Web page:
Ireland lost, 16-12, but Zebo was outstanding, taking his catches, making his tackles, and doing his damndest to break the gain line. "I always thought I could play 15," he said afterwards. "I'd just never really had the chance till that autumn series. So, yeah, I've no issues whatsoever. I'll play there again if I'm asked to."

Three weeks later he was, against Argentina, and again he scored a try.

"That's the key thing about Simon," says Ian Costello, the skills coach at Munster. "He is not just a speed merchant. He has fantastic evasion skills, good balance, good instincts about when to support and what support lines to run, sometimes he pushes himself into first receiver, so he is quite happy to be a playmaker, then defensively he has an excellent kicking game and an excellent fielding game. He's not a one-trick pony. He is top-class in four or five areas, and you can't negate them all. If people close him down in one area, it just leaves him room to exploit another."

It was not always that way. On the field Zebo plays with his socks round his ankles, but off it he has pulled them up in the last couple of years. As a kid he was too talented ever to settle on one hobby alone, playing football for Avondale, hurling for Blackrock, and Gaelic football for his school, Pres Brothers in Cork. The two things he possessed were speed and daring.

"I'd love to tell you I saw all this coming," says his first rugby coach at Cork Con, John O'Mahoney. "But that would be stretching things. That audacity he showed though, against Wales, it's very much in character with the man I know. I first met him when he was eight, and he stood out for two things: he was a lovely kid, and he was quick."

That's his inheritance from his father. Arthur Zebo, born and raised in Martinique, was an 800m runner. He qualified for the French team at the 1976 Olympics but broke his leg while on national service so never got the chance to run alongside Steve Ovett and the eventual champion Alberto Juantorena. Still, while in Paris he met his future wife Lynda, and moved back to Cork with her.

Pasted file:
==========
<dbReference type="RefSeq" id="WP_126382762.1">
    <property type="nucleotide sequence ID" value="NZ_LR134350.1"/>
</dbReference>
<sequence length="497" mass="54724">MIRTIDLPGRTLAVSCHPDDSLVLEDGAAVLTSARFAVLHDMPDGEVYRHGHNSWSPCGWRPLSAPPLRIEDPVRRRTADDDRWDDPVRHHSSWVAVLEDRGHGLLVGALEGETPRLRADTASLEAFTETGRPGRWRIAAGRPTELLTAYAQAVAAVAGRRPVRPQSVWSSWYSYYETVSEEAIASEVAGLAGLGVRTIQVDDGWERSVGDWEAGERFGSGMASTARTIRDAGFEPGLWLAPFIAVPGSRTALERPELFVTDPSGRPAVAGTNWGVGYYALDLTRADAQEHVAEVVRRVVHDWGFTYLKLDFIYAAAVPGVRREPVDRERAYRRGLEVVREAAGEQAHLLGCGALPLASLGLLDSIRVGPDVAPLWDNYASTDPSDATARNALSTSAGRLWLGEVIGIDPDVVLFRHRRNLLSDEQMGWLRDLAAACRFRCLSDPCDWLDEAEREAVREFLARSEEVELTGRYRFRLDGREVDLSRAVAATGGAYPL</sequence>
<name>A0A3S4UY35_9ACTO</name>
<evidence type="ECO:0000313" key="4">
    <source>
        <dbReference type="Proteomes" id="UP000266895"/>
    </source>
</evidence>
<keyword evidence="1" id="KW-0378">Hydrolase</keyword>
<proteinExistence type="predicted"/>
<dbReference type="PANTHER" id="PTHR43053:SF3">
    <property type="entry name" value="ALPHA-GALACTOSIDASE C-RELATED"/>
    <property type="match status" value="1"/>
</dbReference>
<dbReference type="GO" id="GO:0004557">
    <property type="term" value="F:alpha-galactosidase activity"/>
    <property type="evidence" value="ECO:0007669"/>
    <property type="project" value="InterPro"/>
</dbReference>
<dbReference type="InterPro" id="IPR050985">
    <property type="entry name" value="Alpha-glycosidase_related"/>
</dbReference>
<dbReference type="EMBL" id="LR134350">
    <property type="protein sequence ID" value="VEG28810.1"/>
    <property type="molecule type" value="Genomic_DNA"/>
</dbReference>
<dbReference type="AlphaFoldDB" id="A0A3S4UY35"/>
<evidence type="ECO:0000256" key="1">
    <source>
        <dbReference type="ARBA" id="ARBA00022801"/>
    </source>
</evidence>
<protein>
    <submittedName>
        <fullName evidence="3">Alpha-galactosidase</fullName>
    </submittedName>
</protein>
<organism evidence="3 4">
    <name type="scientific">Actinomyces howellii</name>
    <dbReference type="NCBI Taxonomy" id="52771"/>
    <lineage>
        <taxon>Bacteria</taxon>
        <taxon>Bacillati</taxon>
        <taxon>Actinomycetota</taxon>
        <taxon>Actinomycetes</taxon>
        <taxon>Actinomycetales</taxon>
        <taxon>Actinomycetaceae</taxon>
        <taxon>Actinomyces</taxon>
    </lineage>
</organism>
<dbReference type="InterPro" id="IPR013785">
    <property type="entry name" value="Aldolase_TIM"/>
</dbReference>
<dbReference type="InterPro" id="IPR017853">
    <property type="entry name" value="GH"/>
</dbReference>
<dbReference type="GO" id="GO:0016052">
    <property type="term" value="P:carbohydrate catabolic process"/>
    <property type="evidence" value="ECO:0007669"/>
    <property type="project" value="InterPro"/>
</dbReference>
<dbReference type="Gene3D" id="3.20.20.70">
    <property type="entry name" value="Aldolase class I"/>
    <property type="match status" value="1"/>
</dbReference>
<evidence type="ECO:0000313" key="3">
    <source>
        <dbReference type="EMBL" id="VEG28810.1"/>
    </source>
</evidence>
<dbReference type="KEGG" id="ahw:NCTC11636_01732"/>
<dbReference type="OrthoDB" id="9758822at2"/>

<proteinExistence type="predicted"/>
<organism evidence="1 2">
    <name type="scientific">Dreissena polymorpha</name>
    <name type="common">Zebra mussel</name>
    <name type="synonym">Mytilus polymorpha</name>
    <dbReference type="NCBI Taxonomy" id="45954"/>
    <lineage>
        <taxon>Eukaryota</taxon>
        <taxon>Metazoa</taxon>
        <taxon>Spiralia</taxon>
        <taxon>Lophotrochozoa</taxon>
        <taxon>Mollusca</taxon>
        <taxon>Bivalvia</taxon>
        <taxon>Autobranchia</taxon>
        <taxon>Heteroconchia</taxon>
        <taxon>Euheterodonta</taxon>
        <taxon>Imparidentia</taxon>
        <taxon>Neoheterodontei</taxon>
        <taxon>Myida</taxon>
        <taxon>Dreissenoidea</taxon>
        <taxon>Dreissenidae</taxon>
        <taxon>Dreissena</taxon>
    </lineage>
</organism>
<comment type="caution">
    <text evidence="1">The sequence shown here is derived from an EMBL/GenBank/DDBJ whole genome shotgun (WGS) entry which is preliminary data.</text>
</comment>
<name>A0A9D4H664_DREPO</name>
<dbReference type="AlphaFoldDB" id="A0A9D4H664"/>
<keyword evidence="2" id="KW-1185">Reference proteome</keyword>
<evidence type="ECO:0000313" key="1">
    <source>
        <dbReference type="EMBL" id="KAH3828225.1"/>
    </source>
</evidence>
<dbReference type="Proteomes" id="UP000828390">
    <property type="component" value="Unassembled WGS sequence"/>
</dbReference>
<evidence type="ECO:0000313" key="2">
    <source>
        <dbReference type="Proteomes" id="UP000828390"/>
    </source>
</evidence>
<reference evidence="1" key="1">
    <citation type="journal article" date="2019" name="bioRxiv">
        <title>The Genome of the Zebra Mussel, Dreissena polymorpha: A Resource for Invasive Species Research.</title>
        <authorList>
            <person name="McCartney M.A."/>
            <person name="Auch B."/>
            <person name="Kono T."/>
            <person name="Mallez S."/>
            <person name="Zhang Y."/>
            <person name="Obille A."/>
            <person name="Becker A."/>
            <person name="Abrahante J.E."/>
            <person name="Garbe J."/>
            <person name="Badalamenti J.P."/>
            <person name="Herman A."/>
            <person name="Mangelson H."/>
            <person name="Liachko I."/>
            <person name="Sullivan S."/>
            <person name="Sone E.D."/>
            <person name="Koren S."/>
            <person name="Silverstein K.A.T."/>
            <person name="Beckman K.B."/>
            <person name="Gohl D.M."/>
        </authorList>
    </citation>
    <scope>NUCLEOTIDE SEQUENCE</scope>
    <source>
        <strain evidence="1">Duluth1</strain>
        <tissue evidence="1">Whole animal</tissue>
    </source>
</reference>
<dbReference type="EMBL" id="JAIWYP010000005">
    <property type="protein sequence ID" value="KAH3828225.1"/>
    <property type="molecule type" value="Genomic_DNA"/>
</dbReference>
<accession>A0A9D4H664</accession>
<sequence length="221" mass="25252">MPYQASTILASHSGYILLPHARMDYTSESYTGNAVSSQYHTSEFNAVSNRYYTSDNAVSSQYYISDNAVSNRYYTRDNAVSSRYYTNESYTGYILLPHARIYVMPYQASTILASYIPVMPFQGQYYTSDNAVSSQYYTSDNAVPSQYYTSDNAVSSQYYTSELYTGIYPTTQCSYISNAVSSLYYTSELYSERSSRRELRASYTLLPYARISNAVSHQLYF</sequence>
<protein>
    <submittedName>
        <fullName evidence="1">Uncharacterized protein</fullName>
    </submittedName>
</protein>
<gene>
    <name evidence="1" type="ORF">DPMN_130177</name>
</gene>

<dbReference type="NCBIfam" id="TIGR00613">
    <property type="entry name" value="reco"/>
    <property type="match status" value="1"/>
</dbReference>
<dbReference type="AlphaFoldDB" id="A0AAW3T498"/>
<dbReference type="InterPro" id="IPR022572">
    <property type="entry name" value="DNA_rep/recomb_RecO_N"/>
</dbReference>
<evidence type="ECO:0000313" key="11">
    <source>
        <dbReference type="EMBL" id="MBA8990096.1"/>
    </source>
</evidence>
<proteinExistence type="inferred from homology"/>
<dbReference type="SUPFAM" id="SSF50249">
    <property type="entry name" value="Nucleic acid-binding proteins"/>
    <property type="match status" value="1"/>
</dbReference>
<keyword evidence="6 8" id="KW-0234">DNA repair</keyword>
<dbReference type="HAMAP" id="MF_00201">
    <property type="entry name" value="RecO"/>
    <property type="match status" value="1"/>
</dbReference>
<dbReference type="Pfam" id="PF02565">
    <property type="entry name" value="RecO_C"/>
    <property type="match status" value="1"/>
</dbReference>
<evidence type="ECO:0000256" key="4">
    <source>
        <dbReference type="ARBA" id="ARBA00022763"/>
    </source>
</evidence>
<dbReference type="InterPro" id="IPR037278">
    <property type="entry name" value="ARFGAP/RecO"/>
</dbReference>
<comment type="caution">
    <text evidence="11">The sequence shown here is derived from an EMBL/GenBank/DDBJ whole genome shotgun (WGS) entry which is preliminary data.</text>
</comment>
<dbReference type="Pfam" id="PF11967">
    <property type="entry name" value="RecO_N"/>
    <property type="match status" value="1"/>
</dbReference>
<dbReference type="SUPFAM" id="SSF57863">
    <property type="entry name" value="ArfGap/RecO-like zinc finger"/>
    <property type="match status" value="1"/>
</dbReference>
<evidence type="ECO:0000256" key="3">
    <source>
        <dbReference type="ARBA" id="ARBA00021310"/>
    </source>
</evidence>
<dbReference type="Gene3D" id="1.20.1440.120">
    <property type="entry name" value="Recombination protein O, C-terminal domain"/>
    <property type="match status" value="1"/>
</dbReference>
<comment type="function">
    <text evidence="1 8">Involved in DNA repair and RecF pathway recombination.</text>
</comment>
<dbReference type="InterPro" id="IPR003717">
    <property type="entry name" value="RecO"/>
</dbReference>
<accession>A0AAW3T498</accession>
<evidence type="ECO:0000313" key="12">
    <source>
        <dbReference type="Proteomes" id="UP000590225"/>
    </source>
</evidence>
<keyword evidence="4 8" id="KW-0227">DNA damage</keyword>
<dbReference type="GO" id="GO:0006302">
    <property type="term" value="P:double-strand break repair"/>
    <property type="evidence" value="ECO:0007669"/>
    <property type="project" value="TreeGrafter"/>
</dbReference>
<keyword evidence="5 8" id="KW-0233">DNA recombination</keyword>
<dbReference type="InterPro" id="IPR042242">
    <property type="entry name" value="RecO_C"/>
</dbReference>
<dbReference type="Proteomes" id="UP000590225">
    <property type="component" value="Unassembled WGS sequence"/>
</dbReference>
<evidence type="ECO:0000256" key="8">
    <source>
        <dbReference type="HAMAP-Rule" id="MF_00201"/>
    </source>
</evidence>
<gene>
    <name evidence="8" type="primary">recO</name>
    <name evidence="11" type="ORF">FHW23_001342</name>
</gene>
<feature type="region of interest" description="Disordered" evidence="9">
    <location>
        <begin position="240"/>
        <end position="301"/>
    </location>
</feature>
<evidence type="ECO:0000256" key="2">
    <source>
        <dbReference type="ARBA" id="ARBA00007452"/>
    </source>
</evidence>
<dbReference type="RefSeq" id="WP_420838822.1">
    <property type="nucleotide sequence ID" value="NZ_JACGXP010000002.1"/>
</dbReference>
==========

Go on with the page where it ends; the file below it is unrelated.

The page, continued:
Simon was clocked at 11.10sec for the 100m when at school, and his times over 40m are the fastest that have ever been seen in the Irish team, speedier even than those of Craig Gilroy. "It was 9.4 metres per second," Zebo explained. "But I was carrying the ball. I'd have to do it without the ball and see how fast I can really go."

The French connection almost caused Zebo to join Toulouse, who made an offer to him earlier this season. He speaks the language and has family in the region but decided there was unfinished business in Munster. It would have been rough justice if the province had lost him, as Costello explains.

"I think he'd be the first to admit that for a while he didn't come close to realising his talent. He needed to find his own way, and I don't think that really happened until he was around 20. His coaches at Munster came down on him hard to get him to realise the potential. And Simon bought into it. He has transformed himself in the last 18 months."

"We always knew," Costello says, "that if we carve off a few rough edges we could have an unbelievable diamond. You could see it shining in him like a light."

Observer